Dr. Lee, the Healthy Professor

Canada Food Guide for Runners

Written by Dr. L. Lee Coyne | Views 5046

Does the Canada Food Guide offer good advice to endurance runners and other endurance or high intensity athletes?

Is the Canada Food Guide Good for Runners?

All you need is a well balanced diet. Athletes should just follow the Canada Food Guide.

Athletes don’t need extra protein. Most people eat too much protein. Carbohydrates are the most important source of energy. Most Canadians eat too much fat.

The forgoing are all common advice statements running through current nutrition literature, some academic and some popular. This article will deal with the question – does the Canada Food Guide offer good advice to endurance runners and other endurance or high intensity athletes? Some of the other issues listed above will be touched on as incidental to this topic.


The Canada Food guide was first published in 1942 and was known as Canada’s Official Food Rules. The purpose for publishing the document was to prevent nutritional deficiencies and to improve the health of Canadians during the very trying times of war. This was a time of poor access to food, insufficient money for food, and malnutrition developing in some segments of the population.

The publication identified six food groups (Milk; Fruit; Vegetables; Cereals and Breads; Meat, Fish, etc.; and Eggs) and recommended quantities were base on 70% of the published Dietary Standard.

In 1944 they dropped the term “Official” and changed the recommendations to reflect 100% of the Dietary Standard. Cheese and Eggs were included in the meat group so now there were 5 groups.

In 1949 they replaced a recommendation regarding fish oil and made specific references for supplementation the sunshine vitamin know as vitamin D.

In 1961 they softened the language and changed the name to a “guide” from “rules”.

1977 saw the combing of fruits and vegetables into one so there were now 4 groups as there are today. Textual content and recommendations became more specific and were based on information collected by the Nutrition Canada National Survey (1973), which represented the largest, most comprehensive nutritional study of the Canadian population to date. There was also input from many health professional groups and organizations.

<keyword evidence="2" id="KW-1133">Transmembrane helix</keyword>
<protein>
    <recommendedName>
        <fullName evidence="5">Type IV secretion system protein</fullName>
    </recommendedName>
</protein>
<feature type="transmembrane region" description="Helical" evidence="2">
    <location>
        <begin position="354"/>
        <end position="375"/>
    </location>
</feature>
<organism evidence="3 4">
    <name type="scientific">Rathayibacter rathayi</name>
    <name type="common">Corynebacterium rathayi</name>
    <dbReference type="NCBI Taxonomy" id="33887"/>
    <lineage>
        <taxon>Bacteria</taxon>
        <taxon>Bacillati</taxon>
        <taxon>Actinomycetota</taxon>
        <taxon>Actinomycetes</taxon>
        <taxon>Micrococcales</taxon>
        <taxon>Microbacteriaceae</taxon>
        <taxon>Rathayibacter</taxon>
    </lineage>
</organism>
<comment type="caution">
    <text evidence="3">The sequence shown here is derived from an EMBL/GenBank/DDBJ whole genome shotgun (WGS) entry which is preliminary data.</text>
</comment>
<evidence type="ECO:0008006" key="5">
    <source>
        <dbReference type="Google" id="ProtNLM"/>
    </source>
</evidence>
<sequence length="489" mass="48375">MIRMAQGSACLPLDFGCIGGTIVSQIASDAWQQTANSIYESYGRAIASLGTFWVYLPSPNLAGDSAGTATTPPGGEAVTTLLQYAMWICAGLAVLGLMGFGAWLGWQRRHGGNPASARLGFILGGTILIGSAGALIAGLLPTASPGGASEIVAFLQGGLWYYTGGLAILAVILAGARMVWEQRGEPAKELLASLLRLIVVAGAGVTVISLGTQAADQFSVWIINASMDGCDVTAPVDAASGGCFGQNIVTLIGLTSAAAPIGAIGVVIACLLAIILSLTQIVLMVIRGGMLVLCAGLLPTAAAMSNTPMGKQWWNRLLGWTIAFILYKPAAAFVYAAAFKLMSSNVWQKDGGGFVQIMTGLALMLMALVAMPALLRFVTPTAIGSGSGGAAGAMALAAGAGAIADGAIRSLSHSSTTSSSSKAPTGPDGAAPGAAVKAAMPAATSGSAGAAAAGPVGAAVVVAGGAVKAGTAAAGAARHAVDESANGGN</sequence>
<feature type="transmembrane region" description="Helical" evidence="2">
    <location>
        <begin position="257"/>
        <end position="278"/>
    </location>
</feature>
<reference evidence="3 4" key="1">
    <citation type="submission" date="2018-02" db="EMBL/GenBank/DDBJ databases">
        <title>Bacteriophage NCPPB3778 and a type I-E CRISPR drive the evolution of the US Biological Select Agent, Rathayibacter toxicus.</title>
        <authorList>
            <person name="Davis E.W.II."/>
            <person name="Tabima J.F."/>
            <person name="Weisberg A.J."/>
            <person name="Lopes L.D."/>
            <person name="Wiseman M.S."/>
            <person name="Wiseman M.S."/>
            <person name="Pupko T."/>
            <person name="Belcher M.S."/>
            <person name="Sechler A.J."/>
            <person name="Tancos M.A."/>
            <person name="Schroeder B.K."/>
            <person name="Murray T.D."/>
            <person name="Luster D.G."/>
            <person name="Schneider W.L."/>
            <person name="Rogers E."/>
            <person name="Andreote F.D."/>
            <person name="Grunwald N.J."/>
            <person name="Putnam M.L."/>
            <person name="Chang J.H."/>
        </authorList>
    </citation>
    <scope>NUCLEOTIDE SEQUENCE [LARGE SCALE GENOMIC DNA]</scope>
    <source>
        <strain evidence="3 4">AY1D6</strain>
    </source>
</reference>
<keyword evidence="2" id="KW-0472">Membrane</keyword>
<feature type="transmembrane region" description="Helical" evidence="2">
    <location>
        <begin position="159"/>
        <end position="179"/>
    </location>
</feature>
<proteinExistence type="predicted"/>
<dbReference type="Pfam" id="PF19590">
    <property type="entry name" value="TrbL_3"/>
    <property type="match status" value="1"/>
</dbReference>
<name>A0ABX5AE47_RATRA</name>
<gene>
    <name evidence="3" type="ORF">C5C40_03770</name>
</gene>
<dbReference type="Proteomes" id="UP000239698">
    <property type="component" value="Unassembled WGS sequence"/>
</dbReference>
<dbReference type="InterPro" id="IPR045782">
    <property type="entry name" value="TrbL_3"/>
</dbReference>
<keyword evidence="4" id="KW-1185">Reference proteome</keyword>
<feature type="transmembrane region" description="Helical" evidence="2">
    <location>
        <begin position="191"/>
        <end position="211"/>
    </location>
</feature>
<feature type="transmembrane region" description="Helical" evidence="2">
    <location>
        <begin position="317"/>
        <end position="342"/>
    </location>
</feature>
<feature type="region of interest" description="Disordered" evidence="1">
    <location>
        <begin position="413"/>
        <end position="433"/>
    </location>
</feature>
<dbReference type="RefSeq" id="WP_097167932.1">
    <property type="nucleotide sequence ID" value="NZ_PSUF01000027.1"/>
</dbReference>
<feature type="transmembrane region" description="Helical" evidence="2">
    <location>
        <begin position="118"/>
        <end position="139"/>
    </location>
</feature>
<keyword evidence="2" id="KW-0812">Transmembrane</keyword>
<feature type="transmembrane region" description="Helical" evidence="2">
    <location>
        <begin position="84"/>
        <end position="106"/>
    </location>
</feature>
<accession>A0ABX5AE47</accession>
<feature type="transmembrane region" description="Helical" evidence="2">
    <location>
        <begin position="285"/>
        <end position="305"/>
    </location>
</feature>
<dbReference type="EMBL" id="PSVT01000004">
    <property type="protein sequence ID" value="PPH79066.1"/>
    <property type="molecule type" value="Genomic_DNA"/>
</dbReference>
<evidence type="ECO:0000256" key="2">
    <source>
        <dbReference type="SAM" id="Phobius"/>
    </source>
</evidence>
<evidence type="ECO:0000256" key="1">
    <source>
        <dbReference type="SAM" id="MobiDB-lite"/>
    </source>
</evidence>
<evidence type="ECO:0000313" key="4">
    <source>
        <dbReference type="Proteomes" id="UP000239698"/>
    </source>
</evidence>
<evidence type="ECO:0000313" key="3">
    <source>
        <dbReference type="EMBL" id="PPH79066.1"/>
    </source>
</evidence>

In 1982 the emphasis changed from preventing nutrition deficiencies to preventing chronic diseases particularly heart disease. There was and emphasis given to a moderation statement, which encouraged Canadians to limit fat, sugar, salt, and alcohol.

1992 brought another change of emphasis as the name was again changed to Canada's Food Guide to Healthy Eating. The major change was one of philosophy to embrace a total diet approach to choosing foods. Previous food guides were based on a foundation diet concept - they identified minimum requirements. The new guide emphasized meeting energy and nutrient requirements for healthy living.

The New Guide (2006)

The most recent version of the Food Guide still operates with the same goals as the 1992 revision but claims to have upgraded the graphics, created more options, included more ethnic food choices to reflect population changes and attempts to make the guide more individual. Based on age and gender you can outline your own personal guide on-line and print it out.

The problem with the guide is that it does not take into account body size differences and the only reference to physical activity is the admission that some may need more Calories. It merely suggested that you eat more for all 4 food groups.

When I printed out two guides; One for a male 19 to 30 years and one for a male 31 to 50 years. The only difference was that the older male apparently required 2 fewer serving of vegetables each day.

Male Age Group

  Male 19 - 30 Male 31 - 50
Vegetables & Fruit 10 servings 8 servings
Grain Products 8 servings 8 servings
Milk & Alternatives 2 servings 2 servings
Meat & Alternatives 3 servings 3 servings

Some writers and even health practitioners have suggested the guide is not good for even the average citizen. Shortly after publication Dr. Yoni Freedhof, Medical Director of the Bariatric Medical Institute in Ottawa wrote in the CMA Journal, Feb, 2006 that the revised guide was “Obesogenic”. Dr. Freedhoff explained in one example that women between 19 and 50 years who drank only water and ate no salad dressing and no desert, could take in as few as 1700 calories, whereas other demographics could top 3200 calories, again without the extras.

Speaking of the “extras”, a 2004 study of Canada’s Eating Habits published by the Health Statistics division of Statistics Canada, reported that adults obtain 23% (almost ¼) of their calories from a category called “other” (meaning outside the 4 food groups). These items include in order of popularity:

  • Soft drinks
  • Salad dressing
  • Sugar
  • Beer
  • Fruit Drinks
  • Vegetable Oil
  • Margarine
  • Chocolate Bars
  • Potato Chips
  • Butter

The Food Guide makes reference to using “small amounts” of oil and salad dressing, margarine and mayonnaise and to use low fat products to reduce fat intake all to reduce heart disease risk and propensity for obesity. It is interesting that the Canadian’s Eating Habits survey shows that average fat consumption is now at 31% of calories, down from 40% in 1972.